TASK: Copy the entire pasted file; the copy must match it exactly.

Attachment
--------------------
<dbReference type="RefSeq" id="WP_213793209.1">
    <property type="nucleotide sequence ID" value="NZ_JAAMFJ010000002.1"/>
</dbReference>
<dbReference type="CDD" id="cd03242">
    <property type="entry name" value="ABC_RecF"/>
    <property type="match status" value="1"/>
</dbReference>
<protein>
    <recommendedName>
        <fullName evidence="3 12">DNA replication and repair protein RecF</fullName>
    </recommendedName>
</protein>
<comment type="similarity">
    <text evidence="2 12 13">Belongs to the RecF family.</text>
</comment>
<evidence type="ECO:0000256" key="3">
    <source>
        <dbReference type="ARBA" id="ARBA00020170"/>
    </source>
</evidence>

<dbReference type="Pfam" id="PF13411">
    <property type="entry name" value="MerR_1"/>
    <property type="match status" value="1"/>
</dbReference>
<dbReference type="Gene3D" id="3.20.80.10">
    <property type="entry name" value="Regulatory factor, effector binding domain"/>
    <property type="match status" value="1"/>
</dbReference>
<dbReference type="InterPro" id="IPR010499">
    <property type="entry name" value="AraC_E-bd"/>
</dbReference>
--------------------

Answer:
<dbReference type="RefSeq" id="WP_213793209.1">
    <property type="nucleotide sequence ID" value="NZ_JAAMFJ010000002.1"/>
</dbReference>
<dbReference type="CDD" id="cd03242">
    <property type="entry name" value="ABC_RecF"/>
    <property type="match status" value="1"/>
</dbReference>
<protein>
    <recommendedName>
        <fullName evidence="3 12">DNA replication and repair protein RecF</fullName>
    </recommendedName>
</protein>
<comment type="similarity">
    <text evidence="2 12 13">Belongs to the RecF family.</text>
</comment>
<evidence type="ECO:0000256" key="3">
    <source>
        <dbReference type="ARBA" id="ARBA00020170"/>
    </source>
</evidence>

<dbReference type="Pfam" id="PF13411">
    <property type="entry name" value="MerR_1"/>
    <property type="match status" value="1"/>
</dbReference>
<dbReference type="Gene3D" id="3.20.80.10">
    <property type="entry name" value="Regulatory factor, effector binding domain"/>
    <property type="match status" value="1"/>
</dbReference>
<dbReference type="InterPro" id="IPR010499">
    <property type="entry name" value="AraC_E-bd"/>
</dbReference>